If you have made the decision to use illicit drugs it is important that you are fully aware of the legal risks involved in doing so. Many people often use terms like “supply”, but in reality have very little idea what it really means.
According to the Drug Misuse and Trafficking Act, supply includes “to sell and distribute, and also includes agreeing to supply or offering to supply or keeping or having in possession for supply, or sending, forwarding, delivering, or receiving for supply, or authorising, directing, causing, suffering, permitting or attempting any of those acts or things”.
As you can see, most people who have had anything to do with drugs have probably been a supplier at some time or other. Sharing is simply a part of drug culture. Passing a bump bottle to a friend on a dancefloor or even just offering it them is actually regarded as supply in the eyes of the law. Having drugs in your possession that you intend to give, share or sell is supply. If you have two pills in your possession and you tell the police that you intend to give one of them to a partner or friend, that is supply.
“Deemed supply” is when the police identify someone who is possessing more than a specified amount of drugs and they then presume that the person intends to supply them. People who are charged with “deemed supply” usually have to try to prove that all the drugs they were found with were for their personal use. This usually means that they have to try to convince the court that they are a heavy user with a significant drug problem.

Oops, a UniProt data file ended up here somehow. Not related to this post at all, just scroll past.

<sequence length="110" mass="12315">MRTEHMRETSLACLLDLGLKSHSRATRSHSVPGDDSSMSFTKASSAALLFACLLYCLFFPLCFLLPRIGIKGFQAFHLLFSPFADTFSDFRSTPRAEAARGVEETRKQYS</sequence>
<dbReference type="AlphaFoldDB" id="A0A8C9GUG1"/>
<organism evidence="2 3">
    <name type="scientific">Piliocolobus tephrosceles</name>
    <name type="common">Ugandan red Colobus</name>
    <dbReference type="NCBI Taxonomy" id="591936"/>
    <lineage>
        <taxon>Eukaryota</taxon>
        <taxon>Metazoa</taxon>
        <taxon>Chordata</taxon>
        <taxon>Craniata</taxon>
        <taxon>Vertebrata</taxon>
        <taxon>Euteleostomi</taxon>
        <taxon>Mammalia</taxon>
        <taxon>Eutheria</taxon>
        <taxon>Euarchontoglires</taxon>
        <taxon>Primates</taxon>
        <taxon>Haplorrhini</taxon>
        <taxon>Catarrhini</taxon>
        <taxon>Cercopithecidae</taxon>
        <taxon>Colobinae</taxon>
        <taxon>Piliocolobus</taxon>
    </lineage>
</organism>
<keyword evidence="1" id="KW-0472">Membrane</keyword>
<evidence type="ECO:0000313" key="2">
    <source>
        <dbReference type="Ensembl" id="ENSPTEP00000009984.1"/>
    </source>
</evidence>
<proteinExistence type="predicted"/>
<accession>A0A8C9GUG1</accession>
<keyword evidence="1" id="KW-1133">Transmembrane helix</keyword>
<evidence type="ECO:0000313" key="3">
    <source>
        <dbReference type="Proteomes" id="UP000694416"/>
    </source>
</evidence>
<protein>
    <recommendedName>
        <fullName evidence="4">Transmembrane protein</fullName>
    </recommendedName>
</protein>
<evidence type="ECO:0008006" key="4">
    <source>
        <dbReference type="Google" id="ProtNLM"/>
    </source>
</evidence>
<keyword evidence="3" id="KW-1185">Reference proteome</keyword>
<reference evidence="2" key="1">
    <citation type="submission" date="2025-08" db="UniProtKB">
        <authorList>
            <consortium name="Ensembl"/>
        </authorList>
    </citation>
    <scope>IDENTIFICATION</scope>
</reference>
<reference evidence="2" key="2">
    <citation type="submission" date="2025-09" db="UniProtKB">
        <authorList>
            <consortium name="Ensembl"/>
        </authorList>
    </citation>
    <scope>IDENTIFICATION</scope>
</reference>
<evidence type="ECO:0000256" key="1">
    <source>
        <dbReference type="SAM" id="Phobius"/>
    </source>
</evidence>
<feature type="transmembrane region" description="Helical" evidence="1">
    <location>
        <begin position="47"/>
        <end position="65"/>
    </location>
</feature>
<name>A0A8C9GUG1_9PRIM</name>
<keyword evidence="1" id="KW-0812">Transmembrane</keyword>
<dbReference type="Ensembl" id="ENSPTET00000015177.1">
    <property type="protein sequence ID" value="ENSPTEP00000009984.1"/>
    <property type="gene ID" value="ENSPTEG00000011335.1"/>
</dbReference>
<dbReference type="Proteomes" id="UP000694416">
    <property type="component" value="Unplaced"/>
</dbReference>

There is one other part of the law that many people are not aware of – the offence to knowingly “take part in” the supply of a prohibited drug. Do you live with someone who occasionally buys drugs for other people, or have friends paid for drugs in your house before stepping out for the evening? Well, if you have, you have committed an offence. You can be charged with this crime if you allow your house, including one you share as a tenant, to be used for selling or distributing drugs. Be aware of the legal risks associated with using drugs – they could change your life forever.
Remember: if you do not want any negative consequences, do not use the drug and, no matter how many times you have used a substance, never be blasé.

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